Gluten Intolerance: Against the Grain

Do wheat products cause intestinal trouble? Try these tips for a gluten-free diet.

By Elizabeth Ward, MS, RD
WebMD Weight Loss Clinic - Feature

Reviewed By Louise Chang, MD

You suspect pasta, bread, and crackers are making you sick. You may not have a name for your condition, but one thing's for sure: avoiding grains is challenging.

Many people blame wheat, found in most of the grain-based products, for causing their abdominal pain, gas, bloating and diarrhea.

"But more likely, gluten is what's irritating your gut," says Leslie Bonci, MPH, RD, author of the American Dietetic Association Guide to Better Digestion.

Gluten, the protein found in wheat, rye, and barley, is the common denominator in most of the grain-based products we eat, such as cereals, breads, and pasta.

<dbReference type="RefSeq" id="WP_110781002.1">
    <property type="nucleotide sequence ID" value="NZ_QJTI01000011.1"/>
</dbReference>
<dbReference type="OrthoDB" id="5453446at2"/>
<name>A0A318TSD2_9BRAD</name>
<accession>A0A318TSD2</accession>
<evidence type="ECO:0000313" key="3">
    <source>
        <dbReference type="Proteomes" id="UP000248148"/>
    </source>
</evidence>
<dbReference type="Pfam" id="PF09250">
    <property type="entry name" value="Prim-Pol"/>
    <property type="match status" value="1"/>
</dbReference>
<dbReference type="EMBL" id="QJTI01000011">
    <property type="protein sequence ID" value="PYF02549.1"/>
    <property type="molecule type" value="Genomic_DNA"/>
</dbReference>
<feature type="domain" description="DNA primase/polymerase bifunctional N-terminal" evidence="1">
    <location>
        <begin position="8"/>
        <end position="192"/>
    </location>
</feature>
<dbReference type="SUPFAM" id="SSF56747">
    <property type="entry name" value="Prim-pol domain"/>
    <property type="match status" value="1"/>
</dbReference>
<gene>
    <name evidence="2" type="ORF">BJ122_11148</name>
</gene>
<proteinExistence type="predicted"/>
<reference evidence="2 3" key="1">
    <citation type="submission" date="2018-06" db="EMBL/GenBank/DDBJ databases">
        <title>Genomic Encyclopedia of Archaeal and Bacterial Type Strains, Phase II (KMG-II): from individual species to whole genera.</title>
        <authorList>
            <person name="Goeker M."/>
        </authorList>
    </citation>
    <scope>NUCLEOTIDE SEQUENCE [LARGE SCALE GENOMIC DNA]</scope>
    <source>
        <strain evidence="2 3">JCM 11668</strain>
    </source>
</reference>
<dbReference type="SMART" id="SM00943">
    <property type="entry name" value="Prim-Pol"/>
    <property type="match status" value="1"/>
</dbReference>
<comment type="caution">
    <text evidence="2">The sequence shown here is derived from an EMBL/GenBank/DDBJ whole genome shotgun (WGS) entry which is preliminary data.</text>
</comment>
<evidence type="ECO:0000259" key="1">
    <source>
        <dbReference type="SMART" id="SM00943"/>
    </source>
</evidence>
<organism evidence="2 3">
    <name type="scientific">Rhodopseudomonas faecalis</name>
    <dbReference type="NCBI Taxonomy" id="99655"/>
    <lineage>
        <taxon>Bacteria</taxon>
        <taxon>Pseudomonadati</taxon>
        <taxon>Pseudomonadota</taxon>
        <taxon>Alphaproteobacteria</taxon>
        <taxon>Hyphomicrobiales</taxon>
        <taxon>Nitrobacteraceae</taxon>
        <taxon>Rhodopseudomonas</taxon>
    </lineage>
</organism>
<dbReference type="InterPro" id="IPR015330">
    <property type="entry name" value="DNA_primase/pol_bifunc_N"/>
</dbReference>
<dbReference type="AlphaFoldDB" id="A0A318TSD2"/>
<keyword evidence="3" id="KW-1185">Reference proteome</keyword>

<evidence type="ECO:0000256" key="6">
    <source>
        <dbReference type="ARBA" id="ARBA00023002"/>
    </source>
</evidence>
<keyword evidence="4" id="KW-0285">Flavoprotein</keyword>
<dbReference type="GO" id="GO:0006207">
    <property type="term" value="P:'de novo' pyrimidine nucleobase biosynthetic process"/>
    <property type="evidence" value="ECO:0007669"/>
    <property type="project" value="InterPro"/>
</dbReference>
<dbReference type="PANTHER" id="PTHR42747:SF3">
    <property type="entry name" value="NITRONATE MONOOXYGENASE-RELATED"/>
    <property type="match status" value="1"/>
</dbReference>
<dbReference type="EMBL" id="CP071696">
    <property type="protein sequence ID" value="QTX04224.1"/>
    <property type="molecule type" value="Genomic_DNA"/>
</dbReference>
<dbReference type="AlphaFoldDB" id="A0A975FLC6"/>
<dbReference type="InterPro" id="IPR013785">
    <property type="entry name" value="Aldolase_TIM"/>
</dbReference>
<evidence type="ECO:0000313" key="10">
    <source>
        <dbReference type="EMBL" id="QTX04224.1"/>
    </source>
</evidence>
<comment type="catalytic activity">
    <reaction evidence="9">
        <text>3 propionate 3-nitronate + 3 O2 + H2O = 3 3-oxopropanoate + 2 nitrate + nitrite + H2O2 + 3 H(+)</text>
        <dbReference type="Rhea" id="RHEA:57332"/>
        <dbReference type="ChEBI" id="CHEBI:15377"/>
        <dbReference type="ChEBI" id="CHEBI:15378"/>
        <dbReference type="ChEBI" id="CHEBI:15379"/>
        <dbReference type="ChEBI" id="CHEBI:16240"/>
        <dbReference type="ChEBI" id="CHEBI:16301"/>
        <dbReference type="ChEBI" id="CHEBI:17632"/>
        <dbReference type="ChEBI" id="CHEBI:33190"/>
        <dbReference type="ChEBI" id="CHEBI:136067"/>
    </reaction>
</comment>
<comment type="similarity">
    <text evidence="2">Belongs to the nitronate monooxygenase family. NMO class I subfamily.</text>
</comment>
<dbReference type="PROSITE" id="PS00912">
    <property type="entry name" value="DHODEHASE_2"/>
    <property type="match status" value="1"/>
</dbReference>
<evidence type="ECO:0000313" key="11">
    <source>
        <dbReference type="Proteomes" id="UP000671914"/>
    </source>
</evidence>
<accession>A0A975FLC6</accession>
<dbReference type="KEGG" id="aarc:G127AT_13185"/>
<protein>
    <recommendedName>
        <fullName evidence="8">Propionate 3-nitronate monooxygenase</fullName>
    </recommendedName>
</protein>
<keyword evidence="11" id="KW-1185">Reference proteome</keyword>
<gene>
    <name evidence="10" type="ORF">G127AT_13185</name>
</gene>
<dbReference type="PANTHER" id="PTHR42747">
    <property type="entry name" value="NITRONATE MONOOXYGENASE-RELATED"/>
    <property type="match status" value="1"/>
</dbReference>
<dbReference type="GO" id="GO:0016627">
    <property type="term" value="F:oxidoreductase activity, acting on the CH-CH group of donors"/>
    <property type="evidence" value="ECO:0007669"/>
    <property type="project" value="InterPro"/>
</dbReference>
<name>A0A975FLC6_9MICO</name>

Simple gluten intolerance can be uncomfortable, but the symptoms are fleeting, Bonci says. The good news is that gluten intolerance is not a food allergy, and eating gluten does not usually cause damage - unless you have celiac disease.

Celiac Disease: When Symptoms Are More Serious

More serious gluten intolerance is called celiac disease. That's when gluten actually triggers the body's immune system. When people with celiac disease eat foods or use products containing gluten, their immune system responds by damaging the villi -- tiny, fingerlike projections in the small intestine that absorb the nutrients from food. For this reason it's considered an autoimmune disease.